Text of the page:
Summer is behind us. For some, this is the first or second week of school. For others, it’s a prep week. For me, it’s prep, as well as Kindergarten orientation and screening. Like some of my colleagues, I’m most comfortable with a solid set of plans to start the year. This year, as always, I researched my book list, neatly organized my stacks, and printed my plans. Well, screening began on Wednesday, and the order of my first week plans went right out the window. You know what? I’m happy they did.
During her screening session, Kaydyn was introduced to our class mascots. Permit me to preface this story with a little history. During the last presidential election, Kindergartners insisted that we vote on another class mascot to serve as “a friend and helper” for our first mascot. Our first mascot is an elephant. Kindergartners voted in a sloth as the “vice mascot.” When Kaydyn saw the sloth, she shared the story of this amazing book she read with her family about a sloth, “who is sooooo slooow and thoughtful.” Kaydyn suggested that it would be a great book to read to friends in kindergarten, and offered to share her copy with us. After sharing the story with her mom, I received the book that same afternoon. Thank you Mrs. Callum!
The story chronicles Sasha’s many interests and adventures. Sasha is busy, very busy. She literally races through her activities, often not stopping to enjoy them in their entirety. Well, that’s until she meets a sloth 🦥 who’s accidentally fallen from his napping branch in the tree above Sasha’s treehouse. Sasha immediately befriends Mr. Sloth and drags him off from one activity to the next. When Mr. Sloth finally gets a word in, “Stoooop”, Sasha takes note. The story culminates with the following lesson.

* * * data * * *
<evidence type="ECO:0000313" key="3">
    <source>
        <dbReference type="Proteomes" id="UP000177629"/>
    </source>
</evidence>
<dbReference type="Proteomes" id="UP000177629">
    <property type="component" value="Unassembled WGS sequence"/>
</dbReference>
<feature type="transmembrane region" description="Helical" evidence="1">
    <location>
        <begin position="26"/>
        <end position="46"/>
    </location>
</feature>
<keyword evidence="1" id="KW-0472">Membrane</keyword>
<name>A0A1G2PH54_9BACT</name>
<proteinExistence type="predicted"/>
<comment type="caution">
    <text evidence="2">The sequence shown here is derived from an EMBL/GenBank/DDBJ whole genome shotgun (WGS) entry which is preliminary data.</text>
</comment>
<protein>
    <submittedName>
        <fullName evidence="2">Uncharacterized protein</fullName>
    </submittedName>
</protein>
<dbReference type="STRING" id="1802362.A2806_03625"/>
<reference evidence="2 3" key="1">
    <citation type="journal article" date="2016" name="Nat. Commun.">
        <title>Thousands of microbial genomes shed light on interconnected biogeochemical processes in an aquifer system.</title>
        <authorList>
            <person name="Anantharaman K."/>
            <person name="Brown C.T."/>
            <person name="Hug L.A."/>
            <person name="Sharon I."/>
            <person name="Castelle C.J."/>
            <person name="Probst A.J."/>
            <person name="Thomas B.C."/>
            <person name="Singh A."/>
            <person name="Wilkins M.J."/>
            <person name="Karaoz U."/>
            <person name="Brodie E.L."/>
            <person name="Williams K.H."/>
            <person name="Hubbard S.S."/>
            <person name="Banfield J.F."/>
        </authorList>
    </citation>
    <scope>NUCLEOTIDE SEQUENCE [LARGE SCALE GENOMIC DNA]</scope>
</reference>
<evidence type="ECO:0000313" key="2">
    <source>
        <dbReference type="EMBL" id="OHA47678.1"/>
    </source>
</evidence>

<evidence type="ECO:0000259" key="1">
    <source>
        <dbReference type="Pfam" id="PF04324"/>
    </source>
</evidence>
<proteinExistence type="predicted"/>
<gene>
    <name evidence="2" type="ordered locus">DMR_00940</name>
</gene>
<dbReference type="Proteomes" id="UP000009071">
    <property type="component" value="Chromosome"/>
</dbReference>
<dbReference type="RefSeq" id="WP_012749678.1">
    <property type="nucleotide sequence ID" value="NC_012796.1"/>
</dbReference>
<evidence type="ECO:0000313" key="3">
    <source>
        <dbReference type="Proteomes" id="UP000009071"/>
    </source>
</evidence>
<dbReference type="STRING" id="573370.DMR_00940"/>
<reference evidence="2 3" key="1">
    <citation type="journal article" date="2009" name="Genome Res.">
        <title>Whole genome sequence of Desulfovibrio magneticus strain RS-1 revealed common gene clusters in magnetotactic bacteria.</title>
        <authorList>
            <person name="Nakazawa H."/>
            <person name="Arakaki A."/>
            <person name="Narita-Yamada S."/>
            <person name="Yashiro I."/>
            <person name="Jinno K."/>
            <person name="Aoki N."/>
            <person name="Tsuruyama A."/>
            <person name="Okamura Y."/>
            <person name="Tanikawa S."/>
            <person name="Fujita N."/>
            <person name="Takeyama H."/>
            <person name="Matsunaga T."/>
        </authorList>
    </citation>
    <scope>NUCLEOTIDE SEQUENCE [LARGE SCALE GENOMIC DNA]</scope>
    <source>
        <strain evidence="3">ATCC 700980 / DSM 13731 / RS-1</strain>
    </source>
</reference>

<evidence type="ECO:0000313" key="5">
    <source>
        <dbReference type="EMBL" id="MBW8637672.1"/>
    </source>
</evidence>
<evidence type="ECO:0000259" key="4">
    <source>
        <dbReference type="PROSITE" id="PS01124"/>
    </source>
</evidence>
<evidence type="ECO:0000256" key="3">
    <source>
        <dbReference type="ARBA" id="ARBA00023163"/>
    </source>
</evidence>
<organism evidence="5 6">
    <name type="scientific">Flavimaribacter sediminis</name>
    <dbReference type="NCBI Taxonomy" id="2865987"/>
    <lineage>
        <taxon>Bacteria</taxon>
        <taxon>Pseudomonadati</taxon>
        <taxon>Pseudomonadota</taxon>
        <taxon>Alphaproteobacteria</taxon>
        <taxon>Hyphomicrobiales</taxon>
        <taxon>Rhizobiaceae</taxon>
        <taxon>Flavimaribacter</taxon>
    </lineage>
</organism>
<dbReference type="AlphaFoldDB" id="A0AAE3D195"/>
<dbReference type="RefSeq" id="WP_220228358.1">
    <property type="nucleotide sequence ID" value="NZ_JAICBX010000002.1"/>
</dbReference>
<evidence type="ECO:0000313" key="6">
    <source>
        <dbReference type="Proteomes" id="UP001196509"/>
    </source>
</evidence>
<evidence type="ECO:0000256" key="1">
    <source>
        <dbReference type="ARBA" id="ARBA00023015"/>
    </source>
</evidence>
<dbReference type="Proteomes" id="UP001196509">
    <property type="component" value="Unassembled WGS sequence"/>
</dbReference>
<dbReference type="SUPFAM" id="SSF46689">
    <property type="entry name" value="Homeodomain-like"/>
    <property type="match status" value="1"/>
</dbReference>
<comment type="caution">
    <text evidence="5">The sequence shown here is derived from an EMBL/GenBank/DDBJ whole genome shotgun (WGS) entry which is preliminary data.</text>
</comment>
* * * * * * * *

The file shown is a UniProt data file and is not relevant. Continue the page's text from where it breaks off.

What an apt lesson! Kaydyn, thank you for sharing your story, and this treasure. I may not have discovered it, if not for you. Thank you Katy Hudson. Your work is an inspiration. This is a wonderful mentor text that can be used across subject areas.
It’s an excellent text for Read Alouds as it’s sure to capture your students at their listening level. As educators, we are always looking for innovative and engaging ways to introduce and expose our students to language patterns, new vocabulary, and complex ideas. Add this book to the list of your resources.
During writer’s workshop, as students learn their writers’ craft, teachers can begin by sharing the power of illustrations. Hudson’s illustrations are arguably more powerful than her words. This text perfectly confirms the message that words and illustrations are complementary. We need not be verbocentric to share our stories. Our goal is to foster enthusiastic readers and writers. When students are able to use their art to inform and support their burgeoning writing skills, it’s amazing how quickly they progress from orally retelling their stories to labeling to adding sentences to their work.
During Social Studies or Morning Meetings, it can be used as a bridge to the discussion about friendship and respect for each other and what that looks like. From the time they meet, Sasha decides that Mr. Sloth is her best friend. As the story evolves, Mr. Sloth shows and tells Sasha what he needs in order to make their relationship a true friendship.
Finally, it’s a lesson in mindfulness; not simply what it is but, how and why it needs to be an instructional practice. We use our senses to connect to the world around us. When we “stoooop” long enough to think 🤔, to ask ourselves, “Why do we carry on the way we do?” The process of changing any undesirable habits can begin. Sasha does EVERYTHING so fast, she misses out on life’s joys and treasures. Mr. Sloth literally teaches her to stop and “smmeeellll” the flowers; to engage her entire self in what’s presently before her.
As we begin a new learning journey as parents, as educators, as students, let’s take a moment to breathe, put things in perspective, and whole-heartedly enjoy the process. Why? Because, the understanding and complete processing of the whats, the hows, and the whys makes the sharing of our stories, and this personal learning journey memorable and authentic.